We visualize the ponder cost for each block of SACT as heat maps (which we call ponder cost maps henceforth) in fig. 8. More examples of the total SACT ponder cost maps are shown in fig. 9.

4.2 Object detection (COCO dataset)

Motivated by the success of SACT in classification of high-resolution images and ignoring uninformative background, we now turn to a harder problem of object detection. Object detection is typically performed for high-resolution images (such as , compared to for ImageNet classification) to allow detection of small objects. Computational redundancy becomes a big issue in this setting since a large image area is often occupied by the background.

We use the Faster R-CNN object detection pipeline [35]

which consists of three stages. First, the image is processed with a feature extractor. This is the most computationally expensive part. Second, a Region Proposal Network predicts a number of class-agnostic rectangular proposals (typically 300). Third, each proposal box’s features are cropped from the feature map and passed through a box classifier which predicts whether the proposal corresponds to an object, the class of this object and refines the boundaries. We train the model end-to-end using asynchronous SGD with momentum, employing Tensorflow’s


operation, which is similar to the Spatial Transformer Network 

[21], to perform cropping of the region proposals. The training hyperparameters are provided in the supplementary.

We use ResNet blocks 1-3 as a feature extractor and block 4 as a box classifier, as suggested in [16]. We reuse the models pretrained on the ImageNet classification task and fine-tune them for COCO detection. For SACT, the ponder cost penalty is only applied to the feature extractor (we use the same value as for ImageNet classification). We use COCO train for training and COCO val for evaluation (instead of the combined train+val set which is sometimes used in the literature). We do not employ multiscale inference, iterative box refinement or global context.

We find that SACT achieves superior speed-mAP trade-off compared to the baseline of using non-adaptive ResNet as a feature extractor (see table 1). SACT model has slightly higher FLOPs count than ResNet-50 and points better mAP. Note that this SACT model outperforms the originally reported result for ResNet-101, mAP [16]. Several examples are presented in fig. 10.

Feature extractor FLOPs (%) mAP @ (%)
ResNet-101 [16]
ResNet-50 (our impl.)
ResNet-101 (our impl.)
Table 1: COCO val set. Faster R-CNN with SACT results. FLOPs are average ( one standard deviation) feature extractor floating point operations relative to ResNet-101 (that does 1.42E+11 operations). SACT improves the FLOPs-mAP trade-off compared to using ResNet without adaptive computation.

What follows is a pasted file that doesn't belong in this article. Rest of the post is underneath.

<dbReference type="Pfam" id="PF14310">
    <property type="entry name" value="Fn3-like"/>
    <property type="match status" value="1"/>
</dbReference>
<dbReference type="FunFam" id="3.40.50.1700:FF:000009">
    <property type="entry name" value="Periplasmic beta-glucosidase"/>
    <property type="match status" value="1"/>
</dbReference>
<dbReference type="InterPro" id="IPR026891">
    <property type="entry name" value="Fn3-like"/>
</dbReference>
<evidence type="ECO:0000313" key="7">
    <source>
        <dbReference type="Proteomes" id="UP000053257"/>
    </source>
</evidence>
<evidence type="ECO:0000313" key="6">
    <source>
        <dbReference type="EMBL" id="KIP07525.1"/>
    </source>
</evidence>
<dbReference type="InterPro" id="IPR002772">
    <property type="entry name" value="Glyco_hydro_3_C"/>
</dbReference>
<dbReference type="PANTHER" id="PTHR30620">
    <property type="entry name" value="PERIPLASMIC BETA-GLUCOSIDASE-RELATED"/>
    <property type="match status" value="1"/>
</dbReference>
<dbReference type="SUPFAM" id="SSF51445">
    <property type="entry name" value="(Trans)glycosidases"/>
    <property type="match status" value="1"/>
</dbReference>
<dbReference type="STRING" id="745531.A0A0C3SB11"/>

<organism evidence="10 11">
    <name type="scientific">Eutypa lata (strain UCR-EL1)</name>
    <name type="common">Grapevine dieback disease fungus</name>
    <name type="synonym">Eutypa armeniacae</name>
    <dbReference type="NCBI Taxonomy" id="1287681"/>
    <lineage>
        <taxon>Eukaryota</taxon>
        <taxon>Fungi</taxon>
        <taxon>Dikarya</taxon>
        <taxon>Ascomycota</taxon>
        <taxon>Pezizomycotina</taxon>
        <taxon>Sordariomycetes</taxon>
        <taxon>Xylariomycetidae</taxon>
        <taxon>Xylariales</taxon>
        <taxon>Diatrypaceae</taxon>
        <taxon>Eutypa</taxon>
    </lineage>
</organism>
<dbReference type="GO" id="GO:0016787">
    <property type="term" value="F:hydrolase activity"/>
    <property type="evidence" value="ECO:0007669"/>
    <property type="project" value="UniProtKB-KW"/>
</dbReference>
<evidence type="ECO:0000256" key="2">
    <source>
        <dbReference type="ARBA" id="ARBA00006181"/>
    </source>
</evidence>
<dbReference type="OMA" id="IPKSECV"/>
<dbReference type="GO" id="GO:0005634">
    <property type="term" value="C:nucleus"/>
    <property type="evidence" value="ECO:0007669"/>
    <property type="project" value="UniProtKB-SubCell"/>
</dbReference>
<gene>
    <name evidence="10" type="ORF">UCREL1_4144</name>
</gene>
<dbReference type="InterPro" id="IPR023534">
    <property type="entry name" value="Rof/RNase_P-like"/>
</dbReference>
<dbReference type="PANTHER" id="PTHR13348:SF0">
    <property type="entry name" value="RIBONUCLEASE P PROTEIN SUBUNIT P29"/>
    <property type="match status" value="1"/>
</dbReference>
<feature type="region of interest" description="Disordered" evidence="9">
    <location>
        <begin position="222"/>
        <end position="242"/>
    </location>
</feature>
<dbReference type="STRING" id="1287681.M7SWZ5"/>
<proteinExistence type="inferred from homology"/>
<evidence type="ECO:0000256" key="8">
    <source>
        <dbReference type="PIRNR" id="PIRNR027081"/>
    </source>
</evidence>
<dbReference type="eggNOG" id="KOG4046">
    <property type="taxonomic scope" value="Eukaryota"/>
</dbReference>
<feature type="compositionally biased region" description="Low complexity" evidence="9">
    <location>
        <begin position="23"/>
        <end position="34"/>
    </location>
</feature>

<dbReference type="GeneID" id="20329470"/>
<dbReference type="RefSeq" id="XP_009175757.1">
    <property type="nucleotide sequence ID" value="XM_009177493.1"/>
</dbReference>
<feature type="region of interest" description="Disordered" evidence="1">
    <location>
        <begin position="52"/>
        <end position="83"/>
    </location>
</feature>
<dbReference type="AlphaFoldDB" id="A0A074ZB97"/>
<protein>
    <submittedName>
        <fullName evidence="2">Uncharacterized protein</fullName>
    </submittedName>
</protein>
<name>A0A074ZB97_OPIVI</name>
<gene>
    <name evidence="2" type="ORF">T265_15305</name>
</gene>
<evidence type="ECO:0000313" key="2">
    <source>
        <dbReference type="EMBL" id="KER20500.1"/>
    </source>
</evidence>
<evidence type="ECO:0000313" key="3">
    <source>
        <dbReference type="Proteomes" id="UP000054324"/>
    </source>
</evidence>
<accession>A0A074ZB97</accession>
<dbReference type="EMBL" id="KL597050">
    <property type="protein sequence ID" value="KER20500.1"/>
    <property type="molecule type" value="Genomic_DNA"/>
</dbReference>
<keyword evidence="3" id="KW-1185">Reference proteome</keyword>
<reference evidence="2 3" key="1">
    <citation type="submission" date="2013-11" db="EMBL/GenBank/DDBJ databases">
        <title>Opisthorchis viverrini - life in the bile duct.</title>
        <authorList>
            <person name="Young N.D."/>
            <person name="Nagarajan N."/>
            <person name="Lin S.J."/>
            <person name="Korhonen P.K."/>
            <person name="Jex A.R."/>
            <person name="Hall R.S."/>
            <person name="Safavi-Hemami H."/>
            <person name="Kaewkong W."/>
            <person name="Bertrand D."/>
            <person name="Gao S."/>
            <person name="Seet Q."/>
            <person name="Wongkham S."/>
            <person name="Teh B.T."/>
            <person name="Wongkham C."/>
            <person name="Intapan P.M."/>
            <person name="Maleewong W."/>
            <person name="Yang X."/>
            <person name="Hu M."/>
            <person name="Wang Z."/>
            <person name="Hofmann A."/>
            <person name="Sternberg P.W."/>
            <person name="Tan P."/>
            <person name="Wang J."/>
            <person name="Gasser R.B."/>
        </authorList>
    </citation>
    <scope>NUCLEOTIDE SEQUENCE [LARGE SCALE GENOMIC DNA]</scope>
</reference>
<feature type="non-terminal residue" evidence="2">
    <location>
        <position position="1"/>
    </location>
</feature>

Figure 10: COCO testdev set. Detections and feature extractor ponder cost maps (). SACT allocates much more computation to the object-like regions of the image.

4.3 Visual saliency (cat2000 dataset)

We now show that SACT ponder cost maps correlate well with human attention. To do that, we use a large dataset of visual saliency: the cat2000 dataset [4]. The dataset is obtained by showing 4,000 images of 20 scene categories to 24 human subjects and recording their eye fixation positions. The ground-truth saliency map is a heat map of the eye fixation positions. We do not train the SACT models on this dataset and simply reuse the ImageNet- and COCO-trained models. Cat2000 saliency maps exhibit a strong center bias. Most images contain a blob of saliency in the center even when there is no object of interest located there. Since our model is fully convolutional, we cannot learn such bias even if we trained on the saliency data. Therefore, we combine our ponder cost maps with a constant center-biased map.

We resize the cat2000 images to for ImageNet model and to for COCO model and pass them through the SACT model. Following [4], we consider a linear combination of the Gaussian blurred ponder cost map normalized to range and a “center baseline,” a Gaussian centered at the middle of the image. Full description of the combination scheme is provided in the supplementary. The first half of the training set images for every scene category is used for determining the optimal values of the Gaussian blur kernel size and the center baseline multiplier, while the second half is used for validation.

Table 2 presents the AUC-Judd [5] metric, the area under the ROC-curve for the saliency map as a predictor for eye fixation positions. SACT outperforms the naïve center baseline. Compared to the state-of-the-art deep model DeepFix [25] method, SACT does competitively. Examples are shown in fig. 11.

Figure 11: cat2000 saliency dataset. Left to right: image, human saliency, SACT ponder cost map (COCO model, ) with postprocessing (see text) and softmax with temperature . Note the center bias of the dataset. SACT model performs surprisingly well on out-of-domain images such as art and fractals.
Model AUC-Judd (%)
Center baseline [4]
DeepFix [25]
“Infinite humans” [4]
ImageNet SACT
Table 2: cat2000 validation set. - results for the test set. SACT ponder cost maps work as a visual saliency model even without explicit supervision.

5 Conclusion

We present a Residual Network based model with a spatially varying computation time. This model is end-to-end trainable, deterministic and can be viewed as a black-box feature extractor. We show its effectiveness in image classification and object detection problems. The amount of per-position computation in this model correlates well with the human eye fixation positions, suggesting that this model captures the important parts of the image. We hope that this paper will lead to a wider adoption of attention and adaptive computation time in large-scale computer vision systems. The source code is available at